Building an Ontology, or: Don’t Put the Cart Before the Horse

I got so excited about creating a linked data set that I tried to jump right into populating a triple store…whoops! As I was reading about the various triple store systems and serializations of RDF, it became clear that, even though this is intended to be an iterative process, the data was not yet up to snuff for even an initial conversion to RDF. I had basically just copied all the information straight from our bucket diagrams into an Excel spreadsheet without really thinking about how the data should be modeled. Here’s a sample from the first pass at data-gathering:

Initial Data from Bucket Diagrams as a Spreadsheet

Initial Data from Bucket Diagrams as a Spreadsheet

You can see how I tried to go about creating columns for each attribute of a given bucket (What content type does it belong in? Does it included born-digital content? How about digitized?). There are many, many more columns not shown in this picture, each representing some aspect of the conventions in our diagrams (there’s a sample diagram here if you missed that post or forgot what they look like). The diagrams, which are inherently simple visual representations, couldn’t be too detailed or they would have quickly gotten very cluttered. In the data, however, we’re free to be much more specific and, most importantly, flexible. For example, rather than listing born-digital and digitized as two separate properties with yes/no statements, we can have a field for “creation method” that may include born-digital, digitized, and/or some additional yet-to-be-determined method.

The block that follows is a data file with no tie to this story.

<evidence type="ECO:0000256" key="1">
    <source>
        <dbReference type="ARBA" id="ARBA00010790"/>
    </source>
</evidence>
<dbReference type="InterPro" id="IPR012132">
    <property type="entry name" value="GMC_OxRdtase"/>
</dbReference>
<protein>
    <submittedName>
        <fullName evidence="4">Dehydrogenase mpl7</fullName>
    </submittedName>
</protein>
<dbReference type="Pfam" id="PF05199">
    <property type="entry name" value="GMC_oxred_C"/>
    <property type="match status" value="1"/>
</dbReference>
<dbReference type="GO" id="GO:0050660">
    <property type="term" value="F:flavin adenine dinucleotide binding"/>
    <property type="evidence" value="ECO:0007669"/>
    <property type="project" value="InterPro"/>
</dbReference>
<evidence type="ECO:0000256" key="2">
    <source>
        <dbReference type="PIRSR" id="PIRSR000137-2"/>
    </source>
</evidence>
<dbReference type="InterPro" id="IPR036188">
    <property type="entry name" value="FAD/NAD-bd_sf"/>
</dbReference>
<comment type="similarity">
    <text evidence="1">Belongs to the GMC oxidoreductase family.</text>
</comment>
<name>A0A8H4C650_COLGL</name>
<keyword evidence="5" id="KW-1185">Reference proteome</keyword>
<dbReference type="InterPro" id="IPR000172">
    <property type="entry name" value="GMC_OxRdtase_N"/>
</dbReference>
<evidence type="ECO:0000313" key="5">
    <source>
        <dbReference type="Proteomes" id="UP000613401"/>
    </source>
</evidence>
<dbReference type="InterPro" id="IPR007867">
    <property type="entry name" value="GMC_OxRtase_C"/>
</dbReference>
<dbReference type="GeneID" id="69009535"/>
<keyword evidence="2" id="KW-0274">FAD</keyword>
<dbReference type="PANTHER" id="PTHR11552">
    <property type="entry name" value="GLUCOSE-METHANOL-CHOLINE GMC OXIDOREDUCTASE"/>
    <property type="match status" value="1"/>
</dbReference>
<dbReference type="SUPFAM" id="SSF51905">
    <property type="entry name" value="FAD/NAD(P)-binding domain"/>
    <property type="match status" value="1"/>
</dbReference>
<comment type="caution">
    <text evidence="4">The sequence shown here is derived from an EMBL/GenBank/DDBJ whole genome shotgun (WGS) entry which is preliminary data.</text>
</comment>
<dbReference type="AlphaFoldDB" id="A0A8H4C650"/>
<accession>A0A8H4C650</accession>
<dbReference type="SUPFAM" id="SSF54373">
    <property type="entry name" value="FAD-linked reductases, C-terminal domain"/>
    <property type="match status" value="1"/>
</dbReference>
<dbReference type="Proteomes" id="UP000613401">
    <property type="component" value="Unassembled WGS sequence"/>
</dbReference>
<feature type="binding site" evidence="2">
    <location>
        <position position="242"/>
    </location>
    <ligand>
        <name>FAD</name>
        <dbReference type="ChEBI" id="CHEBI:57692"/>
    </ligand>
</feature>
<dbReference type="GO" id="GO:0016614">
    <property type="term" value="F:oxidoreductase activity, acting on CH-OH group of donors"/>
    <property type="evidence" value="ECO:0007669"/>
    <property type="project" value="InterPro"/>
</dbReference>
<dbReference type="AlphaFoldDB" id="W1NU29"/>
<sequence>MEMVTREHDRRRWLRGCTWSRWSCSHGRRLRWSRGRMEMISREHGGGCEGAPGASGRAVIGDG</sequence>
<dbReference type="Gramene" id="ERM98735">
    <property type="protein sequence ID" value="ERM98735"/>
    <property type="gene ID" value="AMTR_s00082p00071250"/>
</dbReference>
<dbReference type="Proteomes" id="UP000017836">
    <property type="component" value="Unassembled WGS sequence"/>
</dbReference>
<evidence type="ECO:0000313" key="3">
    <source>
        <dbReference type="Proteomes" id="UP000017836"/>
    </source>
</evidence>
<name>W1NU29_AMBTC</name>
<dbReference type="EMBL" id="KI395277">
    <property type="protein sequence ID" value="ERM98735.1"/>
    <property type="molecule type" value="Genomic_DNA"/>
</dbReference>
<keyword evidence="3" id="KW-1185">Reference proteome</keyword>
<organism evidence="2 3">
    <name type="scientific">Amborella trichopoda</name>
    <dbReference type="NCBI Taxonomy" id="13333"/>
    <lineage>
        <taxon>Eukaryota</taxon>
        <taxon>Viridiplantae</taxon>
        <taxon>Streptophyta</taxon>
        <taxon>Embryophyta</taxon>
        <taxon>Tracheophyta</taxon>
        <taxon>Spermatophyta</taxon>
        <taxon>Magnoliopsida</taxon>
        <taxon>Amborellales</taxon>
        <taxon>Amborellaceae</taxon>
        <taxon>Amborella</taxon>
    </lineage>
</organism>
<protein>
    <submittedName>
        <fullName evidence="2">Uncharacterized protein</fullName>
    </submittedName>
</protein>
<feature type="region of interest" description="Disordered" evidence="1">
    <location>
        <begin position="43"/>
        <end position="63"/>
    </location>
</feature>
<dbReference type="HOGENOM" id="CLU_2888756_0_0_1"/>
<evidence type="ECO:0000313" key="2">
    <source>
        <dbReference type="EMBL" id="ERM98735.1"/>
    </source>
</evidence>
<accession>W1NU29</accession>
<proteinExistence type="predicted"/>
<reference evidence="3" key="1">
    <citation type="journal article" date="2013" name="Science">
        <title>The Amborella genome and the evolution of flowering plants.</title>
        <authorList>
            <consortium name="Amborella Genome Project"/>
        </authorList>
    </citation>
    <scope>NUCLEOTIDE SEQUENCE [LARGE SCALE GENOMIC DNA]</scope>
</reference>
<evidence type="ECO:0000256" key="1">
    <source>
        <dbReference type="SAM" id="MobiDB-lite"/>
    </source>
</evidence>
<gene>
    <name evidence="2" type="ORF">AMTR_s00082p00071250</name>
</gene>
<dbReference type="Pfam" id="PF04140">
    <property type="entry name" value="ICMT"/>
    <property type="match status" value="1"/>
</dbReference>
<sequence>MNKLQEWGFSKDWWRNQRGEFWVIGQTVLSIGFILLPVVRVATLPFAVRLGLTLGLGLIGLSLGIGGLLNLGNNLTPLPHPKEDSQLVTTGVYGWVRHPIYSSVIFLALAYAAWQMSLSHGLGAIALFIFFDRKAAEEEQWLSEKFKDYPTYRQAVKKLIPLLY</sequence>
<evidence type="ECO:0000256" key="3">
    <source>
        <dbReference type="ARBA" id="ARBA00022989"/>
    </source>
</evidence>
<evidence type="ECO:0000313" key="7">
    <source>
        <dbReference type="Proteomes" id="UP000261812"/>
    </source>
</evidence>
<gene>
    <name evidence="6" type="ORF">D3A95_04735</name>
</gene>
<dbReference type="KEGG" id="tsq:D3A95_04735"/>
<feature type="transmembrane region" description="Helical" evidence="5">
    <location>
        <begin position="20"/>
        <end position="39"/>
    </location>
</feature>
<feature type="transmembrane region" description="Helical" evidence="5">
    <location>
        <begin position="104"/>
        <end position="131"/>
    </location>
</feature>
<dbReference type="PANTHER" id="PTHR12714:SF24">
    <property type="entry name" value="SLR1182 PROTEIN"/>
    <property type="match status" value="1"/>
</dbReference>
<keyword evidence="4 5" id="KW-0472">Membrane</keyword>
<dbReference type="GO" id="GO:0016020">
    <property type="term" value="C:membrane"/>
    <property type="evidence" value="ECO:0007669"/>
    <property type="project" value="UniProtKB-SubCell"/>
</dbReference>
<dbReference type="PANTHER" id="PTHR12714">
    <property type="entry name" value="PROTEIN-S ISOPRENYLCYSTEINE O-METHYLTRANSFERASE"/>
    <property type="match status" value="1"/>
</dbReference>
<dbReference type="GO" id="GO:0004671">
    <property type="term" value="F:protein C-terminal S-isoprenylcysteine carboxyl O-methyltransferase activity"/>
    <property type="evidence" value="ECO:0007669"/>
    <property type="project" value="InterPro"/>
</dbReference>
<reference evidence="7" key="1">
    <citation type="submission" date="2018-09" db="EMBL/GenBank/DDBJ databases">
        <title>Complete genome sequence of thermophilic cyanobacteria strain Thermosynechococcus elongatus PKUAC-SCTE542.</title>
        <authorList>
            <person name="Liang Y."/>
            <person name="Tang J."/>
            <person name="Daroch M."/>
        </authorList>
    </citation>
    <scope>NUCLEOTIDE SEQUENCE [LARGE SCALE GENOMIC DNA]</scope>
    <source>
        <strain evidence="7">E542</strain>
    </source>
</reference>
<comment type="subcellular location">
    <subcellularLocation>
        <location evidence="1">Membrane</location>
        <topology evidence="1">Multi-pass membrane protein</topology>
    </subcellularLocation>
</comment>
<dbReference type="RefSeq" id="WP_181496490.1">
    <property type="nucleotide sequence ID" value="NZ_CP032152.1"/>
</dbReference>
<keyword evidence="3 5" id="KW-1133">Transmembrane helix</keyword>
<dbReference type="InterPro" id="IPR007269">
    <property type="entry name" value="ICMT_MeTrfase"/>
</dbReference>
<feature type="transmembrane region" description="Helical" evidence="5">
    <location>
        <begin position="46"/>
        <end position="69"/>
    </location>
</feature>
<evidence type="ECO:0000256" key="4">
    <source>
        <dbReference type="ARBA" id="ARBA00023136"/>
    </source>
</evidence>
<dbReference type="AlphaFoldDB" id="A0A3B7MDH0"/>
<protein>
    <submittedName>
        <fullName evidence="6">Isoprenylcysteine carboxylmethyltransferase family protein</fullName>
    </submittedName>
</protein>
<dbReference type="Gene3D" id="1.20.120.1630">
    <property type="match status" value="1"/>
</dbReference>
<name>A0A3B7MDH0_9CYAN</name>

Realizing that I needed a better way to approach this process, I backtracked a few steps to the data modeling phase, which led me to some Google searching for ontologies and ontology creation. The results were not pretty, but through a lot of twists and turns I ended up at Stanford’s Protégé website, which not only develops and hosts the fantastic Protégé software (and web service!) for ontology development, but also provides excellent tutorials on creating and working with ontologies. Jackpot!

So without further ado, I started reading through their Ontology Development 101 tutorial, which is written as though the reader has no prior ontology-creation experience. Just my speed. By following the process they outlined, I’m well on my way to creating a class hierarchy for a digital content management ontology, to be shared in future posts. I also found several existing ontologies that I can pull from…no need to reinvent the wheel. It looks like there are definitely terms for a lot of the classes, entities, and properties we need, but there is also information we’re modeling that doesn’t seem to exist in a current ontology. At least not that I could find. Here are the most useful related ontologies I’ve found so far. If you know of others I should look at, please share in the comments!

Following the Protégé tutorial’s step-by-step process has been incredibly useful. It very clearly describes how to break down the information in terms of entities with properties and relationships to each other, as opposed to a flat table. In my next couple of posts I’ll talk about the classes that have emerged to describe our digital content, and some of the initial properties we’re interested in recording.

Digital Content Management Initiative: It’s All About the Data